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froggy
30th July 2008, 20:49
I was in Italy around Easter this year (a while ago i know). The locality was near the town of Udine, north of Venice. The newts live in agricultural ditches, and are neither very common, nor very rare.
Does anyone know which subspecies this would be?

Chris

caleb
31st July 2008, 10:13
As far as I know,all Italian vulgaris are L. (=T.) v. meridionalis. Males should have a low, straight (rather than wavy) crest and a tail filament.

froggy
31st July 2008, 13:24
Thanks Caleb.
Are there any other characters that define this subspecies?

Thanks to whomever changed the thread title for me

Chris

caleb
2nd August 2008, 18:22
The only characters I've heard about are the male's crest, tail filament and foot webs. But then I've not read this:

Raxworthy, C. J.,1990. A review of the smooth newt (Triturus vulgaris)
subspecies, including an identification key. Herpetol. J. 1: 481-492.

I may try to get this at some point, I'll let you know if I do.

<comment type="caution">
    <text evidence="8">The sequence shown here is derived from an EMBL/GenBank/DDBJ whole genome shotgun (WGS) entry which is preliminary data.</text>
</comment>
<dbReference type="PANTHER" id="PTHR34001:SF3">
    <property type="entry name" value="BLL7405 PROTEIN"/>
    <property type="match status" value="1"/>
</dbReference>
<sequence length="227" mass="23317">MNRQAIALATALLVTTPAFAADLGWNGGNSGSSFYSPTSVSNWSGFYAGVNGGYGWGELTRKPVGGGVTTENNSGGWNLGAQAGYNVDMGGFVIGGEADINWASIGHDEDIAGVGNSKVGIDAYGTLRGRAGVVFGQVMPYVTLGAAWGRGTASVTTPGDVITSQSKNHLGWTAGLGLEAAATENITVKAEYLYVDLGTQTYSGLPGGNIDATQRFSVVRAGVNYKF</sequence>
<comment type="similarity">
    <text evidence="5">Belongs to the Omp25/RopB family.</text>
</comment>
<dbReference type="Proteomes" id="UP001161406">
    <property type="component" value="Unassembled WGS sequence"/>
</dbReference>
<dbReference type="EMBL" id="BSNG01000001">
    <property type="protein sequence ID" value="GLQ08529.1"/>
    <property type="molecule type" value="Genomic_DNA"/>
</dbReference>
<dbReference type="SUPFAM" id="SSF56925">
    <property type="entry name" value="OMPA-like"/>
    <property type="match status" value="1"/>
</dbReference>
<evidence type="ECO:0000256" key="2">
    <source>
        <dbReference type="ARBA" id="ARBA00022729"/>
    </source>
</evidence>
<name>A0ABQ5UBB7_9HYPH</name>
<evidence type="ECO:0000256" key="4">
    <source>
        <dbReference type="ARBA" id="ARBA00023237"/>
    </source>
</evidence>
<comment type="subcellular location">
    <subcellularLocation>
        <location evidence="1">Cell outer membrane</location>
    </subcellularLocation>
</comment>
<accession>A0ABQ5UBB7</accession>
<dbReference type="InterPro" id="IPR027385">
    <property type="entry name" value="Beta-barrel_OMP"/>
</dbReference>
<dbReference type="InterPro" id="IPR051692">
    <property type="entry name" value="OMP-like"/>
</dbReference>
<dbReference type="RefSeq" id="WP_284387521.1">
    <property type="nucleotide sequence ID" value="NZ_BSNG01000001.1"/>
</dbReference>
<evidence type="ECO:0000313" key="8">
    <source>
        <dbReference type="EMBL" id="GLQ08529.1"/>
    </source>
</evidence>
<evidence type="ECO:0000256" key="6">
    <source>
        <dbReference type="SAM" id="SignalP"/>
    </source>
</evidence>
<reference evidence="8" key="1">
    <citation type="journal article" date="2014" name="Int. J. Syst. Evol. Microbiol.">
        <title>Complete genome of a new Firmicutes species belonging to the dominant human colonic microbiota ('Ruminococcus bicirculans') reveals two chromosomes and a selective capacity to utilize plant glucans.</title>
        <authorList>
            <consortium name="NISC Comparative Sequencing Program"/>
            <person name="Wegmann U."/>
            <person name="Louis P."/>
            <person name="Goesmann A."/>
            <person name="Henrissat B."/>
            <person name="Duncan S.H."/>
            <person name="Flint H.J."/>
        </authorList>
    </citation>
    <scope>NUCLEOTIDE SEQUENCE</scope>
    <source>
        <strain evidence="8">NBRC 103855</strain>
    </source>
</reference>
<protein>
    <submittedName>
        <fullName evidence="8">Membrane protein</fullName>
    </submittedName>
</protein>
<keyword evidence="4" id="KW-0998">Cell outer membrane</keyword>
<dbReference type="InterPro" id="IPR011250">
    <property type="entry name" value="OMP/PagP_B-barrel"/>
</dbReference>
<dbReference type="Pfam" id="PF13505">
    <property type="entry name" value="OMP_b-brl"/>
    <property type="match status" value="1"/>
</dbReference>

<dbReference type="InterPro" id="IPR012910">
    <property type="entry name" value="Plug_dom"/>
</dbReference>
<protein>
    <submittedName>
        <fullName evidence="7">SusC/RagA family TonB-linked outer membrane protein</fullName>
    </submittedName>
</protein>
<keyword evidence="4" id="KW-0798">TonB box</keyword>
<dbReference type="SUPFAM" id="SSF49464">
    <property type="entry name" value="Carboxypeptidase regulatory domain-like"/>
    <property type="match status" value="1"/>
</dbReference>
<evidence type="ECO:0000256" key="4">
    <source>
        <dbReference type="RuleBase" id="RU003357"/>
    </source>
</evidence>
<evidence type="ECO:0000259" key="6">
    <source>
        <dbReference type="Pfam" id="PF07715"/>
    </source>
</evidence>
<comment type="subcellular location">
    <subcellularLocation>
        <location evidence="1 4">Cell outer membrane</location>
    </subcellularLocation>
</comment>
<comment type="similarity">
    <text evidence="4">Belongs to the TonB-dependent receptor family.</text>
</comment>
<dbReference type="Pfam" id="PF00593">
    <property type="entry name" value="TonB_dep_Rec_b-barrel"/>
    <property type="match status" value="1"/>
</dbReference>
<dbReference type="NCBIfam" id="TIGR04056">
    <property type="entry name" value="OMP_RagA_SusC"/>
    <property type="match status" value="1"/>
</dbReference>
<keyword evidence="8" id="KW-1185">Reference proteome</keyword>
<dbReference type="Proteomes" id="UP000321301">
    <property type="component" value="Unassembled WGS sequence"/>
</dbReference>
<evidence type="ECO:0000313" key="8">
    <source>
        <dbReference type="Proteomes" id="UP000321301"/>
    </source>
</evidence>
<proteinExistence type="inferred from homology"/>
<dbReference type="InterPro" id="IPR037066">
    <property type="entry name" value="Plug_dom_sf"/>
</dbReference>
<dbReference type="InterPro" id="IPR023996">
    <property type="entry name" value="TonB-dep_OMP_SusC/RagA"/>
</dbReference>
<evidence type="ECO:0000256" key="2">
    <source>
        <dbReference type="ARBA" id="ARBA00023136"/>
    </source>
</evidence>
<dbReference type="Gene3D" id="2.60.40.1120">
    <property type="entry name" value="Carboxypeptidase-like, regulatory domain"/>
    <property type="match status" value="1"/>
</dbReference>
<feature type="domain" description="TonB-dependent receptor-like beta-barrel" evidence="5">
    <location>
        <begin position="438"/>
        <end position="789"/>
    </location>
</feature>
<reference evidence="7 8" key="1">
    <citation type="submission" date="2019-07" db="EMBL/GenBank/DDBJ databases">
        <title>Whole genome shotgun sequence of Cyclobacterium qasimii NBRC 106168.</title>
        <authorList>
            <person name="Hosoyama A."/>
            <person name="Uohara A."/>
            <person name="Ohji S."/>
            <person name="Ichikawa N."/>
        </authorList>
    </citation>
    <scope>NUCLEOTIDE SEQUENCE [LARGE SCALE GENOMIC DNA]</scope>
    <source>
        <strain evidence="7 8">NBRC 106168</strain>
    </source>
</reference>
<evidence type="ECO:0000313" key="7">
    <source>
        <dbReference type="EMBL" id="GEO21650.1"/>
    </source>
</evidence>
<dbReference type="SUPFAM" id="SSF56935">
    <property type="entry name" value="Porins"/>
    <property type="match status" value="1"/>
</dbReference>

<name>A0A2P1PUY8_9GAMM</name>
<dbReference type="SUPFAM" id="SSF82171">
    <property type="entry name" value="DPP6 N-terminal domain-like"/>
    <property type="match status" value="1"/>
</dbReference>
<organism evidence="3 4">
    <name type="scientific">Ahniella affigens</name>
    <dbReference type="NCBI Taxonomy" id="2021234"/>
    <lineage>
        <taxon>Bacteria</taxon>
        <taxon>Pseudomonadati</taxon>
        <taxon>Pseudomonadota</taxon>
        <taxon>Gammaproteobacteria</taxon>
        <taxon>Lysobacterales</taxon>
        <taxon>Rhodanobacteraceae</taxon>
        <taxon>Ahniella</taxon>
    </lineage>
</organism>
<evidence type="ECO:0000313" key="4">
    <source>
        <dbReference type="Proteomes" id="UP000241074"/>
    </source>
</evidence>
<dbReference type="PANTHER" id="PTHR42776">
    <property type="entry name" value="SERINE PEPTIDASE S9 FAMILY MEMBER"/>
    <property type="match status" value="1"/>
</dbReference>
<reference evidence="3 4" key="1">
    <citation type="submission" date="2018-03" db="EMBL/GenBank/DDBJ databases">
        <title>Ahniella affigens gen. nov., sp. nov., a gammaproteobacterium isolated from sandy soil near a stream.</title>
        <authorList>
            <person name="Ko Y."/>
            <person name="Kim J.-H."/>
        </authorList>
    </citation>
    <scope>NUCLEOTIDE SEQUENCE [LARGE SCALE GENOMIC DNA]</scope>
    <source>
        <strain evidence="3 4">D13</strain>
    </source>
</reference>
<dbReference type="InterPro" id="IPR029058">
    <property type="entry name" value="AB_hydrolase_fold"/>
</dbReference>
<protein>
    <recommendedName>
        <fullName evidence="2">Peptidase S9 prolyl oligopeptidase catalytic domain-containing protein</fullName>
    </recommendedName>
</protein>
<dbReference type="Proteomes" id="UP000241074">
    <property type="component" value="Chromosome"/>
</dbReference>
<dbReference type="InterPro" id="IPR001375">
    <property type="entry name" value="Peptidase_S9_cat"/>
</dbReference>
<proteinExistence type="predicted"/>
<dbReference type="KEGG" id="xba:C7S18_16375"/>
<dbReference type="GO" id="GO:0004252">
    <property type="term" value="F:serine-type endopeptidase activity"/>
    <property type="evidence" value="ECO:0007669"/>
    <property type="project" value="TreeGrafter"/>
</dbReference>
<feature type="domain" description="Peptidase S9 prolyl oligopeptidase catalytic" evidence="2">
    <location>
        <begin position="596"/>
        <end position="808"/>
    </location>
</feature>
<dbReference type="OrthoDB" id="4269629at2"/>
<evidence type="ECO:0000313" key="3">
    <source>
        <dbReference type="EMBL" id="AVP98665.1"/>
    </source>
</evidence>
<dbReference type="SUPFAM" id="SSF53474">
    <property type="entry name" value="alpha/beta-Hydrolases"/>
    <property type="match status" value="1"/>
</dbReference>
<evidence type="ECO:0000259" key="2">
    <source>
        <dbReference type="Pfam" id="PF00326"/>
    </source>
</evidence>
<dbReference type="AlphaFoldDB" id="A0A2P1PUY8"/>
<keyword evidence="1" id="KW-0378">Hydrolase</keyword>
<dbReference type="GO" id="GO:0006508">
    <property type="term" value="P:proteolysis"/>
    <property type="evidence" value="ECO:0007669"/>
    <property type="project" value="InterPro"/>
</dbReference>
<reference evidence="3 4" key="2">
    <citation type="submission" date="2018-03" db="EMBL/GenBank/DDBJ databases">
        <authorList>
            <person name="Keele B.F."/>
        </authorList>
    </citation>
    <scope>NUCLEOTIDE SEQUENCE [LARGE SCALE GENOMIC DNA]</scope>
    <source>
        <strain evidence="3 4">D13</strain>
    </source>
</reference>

froggy
2nd August 2008, 18:48
Thanks Caleb. According the the Collins field guide, they are L. v. meridionalis, too. I would be interested to know if there are any more permanent diagnostic characters of this subspecies.

Cheers

Chris

franceschino
3rd August 2008, 23:17
It's a L. v. meridionalis. The range of this subspecies is Italy and the Istria peninsula. Morphologically they should be somewhat smaller than the nominate subspecies and as Caleb said the crest of the males is lower.
ciao
Francesco

PS: I found the range of the subspecies on this article :
Babik W, Branicki W, Crnobrnja-Isailovic J, et al. (2005) Phylogeography of two european newt species & discordance between mtDNA and morphology. Molecular Ecology 14, 2475-2491.

froggy
20th August 2008, 13:08
Thanks Francesco. Sorry about the late reply; i have been away and didn't notice the post.